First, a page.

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Flightline: 41/TBD

Not sure about the B-29, might be a subtype.
Not sure about the B-29, might be a subtype.
Photo: Justin Gibb

Amarillo AFB, Amarillo, TX circa 1955

The history of aviation in Amarillo dates back to April of 1918, when to Army Signal Corps planes, landed in a pasture. Two years later, Blivins Field opened, though it was later moved, then renamed Blivins-English Field in 1928, at which point scheduled service began with Braniff Airways’ regular round-trip service to Kansas City. In 1929, the field was closed and moved again, this time seven miles east of the city, opening as English Field. Other airlines soon were attracted to the field, including TWA, which in 1931 began stopping in the city as part of its coast-to-coast service.

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In 1942, the USAAC established an Air Corp Technical School, adjacent to English Field, to train mechanics for its B-17 Flying Fortresses. Construction was begun on 20 April, with the first students reporting on 3 September. The site was renamed Amarillo Army Air Field on 2 December, with the first class graduating on 23 Dec.

Most students entered the training without any mechanical training, but the 76 day primary course, followed by a 36-day specific course, ensured they were experts upon graduating. Classes were in session around the clock. Students became familiar with mechanics tools, and the structure of the B-17, which included a B-17 cutaway, and a complete B-17 composed of parts from five different previously scrapped airplanes. In addition, aircraft instruments, hydraulic systems, electrical systems, aircraft engines, and fuel systems repair and replacement are covered, including complete engine overhaul. This was in addition to regular military drill and calisthenics. Students were allowed one day off per week.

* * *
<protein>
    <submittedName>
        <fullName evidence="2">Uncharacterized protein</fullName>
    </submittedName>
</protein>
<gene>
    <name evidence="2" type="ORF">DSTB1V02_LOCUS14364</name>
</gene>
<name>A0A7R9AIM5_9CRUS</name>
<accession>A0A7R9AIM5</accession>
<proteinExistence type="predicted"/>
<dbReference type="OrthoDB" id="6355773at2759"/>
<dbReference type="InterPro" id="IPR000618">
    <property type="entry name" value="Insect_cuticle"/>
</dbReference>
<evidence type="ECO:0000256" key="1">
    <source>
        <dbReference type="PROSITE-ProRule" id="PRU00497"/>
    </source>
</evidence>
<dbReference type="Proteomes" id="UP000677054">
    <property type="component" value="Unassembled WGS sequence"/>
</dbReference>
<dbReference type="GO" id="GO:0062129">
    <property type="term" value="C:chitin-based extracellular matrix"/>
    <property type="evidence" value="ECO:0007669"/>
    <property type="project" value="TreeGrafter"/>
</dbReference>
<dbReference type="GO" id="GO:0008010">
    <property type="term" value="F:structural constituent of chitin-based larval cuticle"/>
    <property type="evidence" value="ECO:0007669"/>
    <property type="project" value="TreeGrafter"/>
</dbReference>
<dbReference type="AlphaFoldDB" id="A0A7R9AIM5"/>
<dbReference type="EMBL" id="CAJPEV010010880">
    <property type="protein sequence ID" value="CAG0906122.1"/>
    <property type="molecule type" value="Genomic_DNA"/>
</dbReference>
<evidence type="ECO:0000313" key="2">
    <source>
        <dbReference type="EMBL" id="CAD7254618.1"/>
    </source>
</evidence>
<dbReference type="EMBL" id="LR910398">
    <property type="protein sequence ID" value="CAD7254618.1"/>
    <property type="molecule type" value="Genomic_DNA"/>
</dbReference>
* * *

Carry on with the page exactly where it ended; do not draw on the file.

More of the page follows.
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In 1944, training for B-29 flight engineers was added, with mechanic training expanded to the Superfort soon after. By 1945, the B-17 training had been eliminated. After the end of WWII, all technical training was transferred to Scott AFB in Illinois, and Amarillo was closed in 1946.

The base was reopened on 1 March 1951 to provide technical training to support the Korean War, and courses in jet A&P were begun, with an F-86, F-89 and three B-47s on site. By 1958, classes for guided missiles had been added, and in 1962, after a modernization of the base facilities, courses for the F-4 and variants was also being taught. In 1965, the USAF planned to transfer the base to ADC and move training classes elsewhere, but the expansion of the Vietnam War put those plans on hold, and training classes remained until 1968.

In 1959, SAC established the 4128th Strategic Wing at Amarillo, bringing 18 B-52s. In 1963, KC-13s of the 909th Refueling Squadron began flying from the base, and both types participated in the ARC LIGHT missions in 1967. In 1968, both the B-52s and KC-135s were transferred out, and the base was set for closure, which was completed in 1971.

After the Air Base closure, Amarillo Air Terminal gained its thirteen thousand foot runway, one of the longest commercial runways in the US. In 1975 the airport had become a port of entry, and was renamed Amarillo International Airport. 1997 the original terminal building was converted into a museum, though the Texas Aviation Historical Society lost the lease with the city, and is now located in a group of buildings to the southeast of the main runway. In 2003 the terminal building, as well as the airport itself, was renamed in honor of Amarillo native Rick Husband, NASA astronaut and commander of the final, fatal mission of the Shuttle Columbia. In 2011, the terminal underwent a $52.2 million renovation.

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